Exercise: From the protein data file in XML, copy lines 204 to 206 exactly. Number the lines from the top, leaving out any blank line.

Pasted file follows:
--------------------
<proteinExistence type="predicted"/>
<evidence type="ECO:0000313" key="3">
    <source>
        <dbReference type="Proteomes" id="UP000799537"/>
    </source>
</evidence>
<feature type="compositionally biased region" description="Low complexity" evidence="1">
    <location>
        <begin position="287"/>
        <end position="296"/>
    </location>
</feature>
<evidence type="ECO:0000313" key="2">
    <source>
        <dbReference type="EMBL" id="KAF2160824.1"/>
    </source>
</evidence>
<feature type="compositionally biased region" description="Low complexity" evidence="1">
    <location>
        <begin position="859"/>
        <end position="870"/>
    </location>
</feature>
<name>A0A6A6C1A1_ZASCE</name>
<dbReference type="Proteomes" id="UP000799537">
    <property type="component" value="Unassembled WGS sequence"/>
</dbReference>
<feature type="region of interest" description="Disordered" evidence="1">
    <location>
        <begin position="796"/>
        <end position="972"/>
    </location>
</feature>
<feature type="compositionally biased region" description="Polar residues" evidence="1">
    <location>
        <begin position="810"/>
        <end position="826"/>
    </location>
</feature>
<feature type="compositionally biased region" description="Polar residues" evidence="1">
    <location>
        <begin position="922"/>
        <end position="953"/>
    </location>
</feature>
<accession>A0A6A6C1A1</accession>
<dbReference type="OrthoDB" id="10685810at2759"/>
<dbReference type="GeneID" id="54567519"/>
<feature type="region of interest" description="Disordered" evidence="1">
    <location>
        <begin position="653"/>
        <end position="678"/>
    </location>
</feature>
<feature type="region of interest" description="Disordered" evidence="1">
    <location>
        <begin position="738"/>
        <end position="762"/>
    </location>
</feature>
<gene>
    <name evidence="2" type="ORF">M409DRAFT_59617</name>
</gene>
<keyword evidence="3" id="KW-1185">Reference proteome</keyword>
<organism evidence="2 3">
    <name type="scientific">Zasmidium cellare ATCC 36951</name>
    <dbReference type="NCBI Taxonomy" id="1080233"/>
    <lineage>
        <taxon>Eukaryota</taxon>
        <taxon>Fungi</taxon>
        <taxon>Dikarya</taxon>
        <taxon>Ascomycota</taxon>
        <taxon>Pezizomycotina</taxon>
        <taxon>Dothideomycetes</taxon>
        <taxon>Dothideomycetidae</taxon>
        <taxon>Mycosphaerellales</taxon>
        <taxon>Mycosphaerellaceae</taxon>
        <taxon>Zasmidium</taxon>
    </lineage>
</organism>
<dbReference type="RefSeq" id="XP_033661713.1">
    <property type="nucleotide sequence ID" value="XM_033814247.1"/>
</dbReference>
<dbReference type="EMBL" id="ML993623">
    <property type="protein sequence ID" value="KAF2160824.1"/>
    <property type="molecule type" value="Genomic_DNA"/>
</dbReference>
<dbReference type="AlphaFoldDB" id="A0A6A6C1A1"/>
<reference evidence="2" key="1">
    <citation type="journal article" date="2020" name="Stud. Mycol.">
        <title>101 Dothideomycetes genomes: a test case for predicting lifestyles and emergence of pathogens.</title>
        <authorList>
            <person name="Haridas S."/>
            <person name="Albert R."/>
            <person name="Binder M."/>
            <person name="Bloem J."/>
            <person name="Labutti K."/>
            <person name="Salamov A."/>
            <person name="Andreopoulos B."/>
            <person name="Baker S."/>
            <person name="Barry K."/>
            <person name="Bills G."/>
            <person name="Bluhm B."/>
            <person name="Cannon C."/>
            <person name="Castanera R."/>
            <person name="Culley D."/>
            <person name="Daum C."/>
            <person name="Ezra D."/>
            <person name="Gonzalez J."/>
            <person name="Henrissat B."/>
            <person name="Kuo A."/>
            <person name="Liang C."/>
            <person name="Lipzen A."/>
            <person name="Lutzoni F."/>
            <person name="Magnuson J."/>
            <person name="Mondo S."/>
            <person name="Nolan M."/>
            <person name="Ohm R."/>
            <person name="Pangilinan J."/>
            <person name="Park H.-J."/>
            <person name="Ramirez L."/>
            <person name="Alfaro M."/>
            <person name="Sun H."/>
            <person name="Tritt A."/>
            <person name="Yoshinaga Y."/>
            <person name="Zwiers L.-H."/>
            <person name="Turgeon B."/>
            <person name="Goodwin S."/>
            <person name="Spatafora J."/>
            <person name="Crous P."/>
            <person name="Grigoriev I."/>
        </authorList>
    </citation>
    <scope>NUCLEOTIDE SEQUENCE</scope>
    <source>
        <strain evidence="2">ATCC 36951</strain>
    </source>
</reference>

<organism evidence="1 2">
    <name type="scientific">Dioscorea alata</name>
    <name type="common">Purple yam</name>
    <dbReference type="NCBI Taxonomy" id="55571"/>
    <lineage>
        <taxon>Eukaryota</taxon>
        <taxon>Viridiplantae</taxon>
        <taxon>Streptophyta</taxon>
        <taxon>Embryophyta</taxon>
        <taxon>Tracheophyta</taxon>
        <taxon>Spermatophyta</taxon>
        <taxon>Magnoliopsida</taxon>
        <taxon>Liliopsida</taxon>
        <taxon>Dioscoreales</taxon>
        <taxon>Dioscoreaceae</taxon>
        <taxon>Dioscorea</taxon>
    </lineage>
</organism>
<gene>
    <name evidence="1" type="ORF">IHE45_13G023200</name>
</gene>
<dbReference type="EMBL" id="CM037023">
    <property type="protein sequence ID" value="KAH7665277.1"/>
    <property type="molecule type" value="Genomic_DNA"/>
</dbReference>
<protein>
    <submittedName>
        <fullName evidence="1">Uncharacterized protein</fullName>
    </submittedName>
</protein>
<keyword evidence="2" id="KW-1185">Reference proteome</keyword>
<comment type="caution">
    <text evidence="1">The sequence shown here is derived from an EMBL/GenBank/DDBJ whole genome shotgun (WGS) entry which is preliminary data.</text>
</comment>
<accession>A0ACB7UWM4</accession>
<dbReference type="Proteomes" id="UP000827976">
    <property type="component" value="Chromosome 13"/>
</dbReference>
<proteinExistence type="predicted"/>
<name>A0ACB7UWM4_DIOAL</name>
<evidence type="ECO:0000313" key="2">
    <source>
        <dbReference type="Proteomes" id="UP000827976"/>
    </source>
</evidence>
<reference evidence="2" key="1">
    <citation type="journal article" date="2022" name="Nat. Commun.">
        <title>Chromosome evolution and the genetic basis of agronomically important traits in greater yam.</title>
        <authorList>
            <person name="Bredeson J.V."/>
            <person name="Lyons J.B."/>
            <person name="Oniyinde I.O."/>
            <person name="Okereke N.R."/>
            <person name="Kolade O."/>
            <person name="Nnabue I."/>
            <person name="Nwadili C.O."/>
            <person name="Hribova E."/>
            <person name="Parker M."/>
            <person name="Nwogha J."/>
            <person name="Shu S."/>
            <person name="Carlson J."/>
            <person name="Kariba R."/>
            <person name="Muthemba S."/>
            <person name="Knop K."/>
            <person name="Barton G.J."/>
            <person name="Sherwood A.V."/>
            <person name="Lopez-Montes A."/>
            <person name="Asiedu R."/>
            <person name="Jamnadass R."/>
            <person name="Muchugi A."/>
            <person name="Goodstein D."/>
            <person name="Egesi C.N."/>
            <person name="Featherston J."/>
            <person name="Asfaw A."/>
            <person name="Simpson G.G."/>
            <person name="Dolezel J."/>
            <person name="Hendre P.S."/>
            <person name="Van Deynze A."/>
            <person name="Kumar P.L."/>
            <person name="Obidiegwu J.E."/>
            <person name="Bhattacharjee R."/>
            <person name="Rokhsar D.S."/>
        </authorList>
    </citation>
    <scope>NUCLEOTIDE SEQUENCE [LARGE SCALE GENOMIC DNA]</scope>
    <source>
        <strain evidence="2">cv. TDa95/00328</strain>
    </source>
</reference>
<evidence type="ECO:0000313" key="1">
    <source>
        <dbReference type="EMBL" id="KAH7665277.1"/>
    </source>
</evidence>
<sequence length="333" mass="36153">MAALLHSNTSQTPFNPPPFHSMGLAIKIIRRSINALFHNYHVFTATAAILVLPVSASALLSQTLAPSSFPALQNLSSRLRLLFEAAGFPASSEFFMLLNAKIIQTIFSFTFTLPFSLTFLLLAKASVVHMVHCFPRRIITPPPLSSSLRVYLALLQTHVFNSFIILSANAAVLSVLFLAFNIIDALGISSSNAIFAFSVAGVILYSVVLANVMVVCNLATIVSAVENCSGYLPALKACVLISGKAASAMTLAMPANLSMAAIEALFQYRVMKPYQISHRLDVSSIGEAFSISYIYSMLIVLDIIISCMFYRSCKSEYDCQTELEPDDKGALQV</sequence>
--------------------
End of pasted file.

            <person name="Sherwood A.V."/>
            <person name="Lopez-Montes A."/>
            <person name="Asiedu R."/>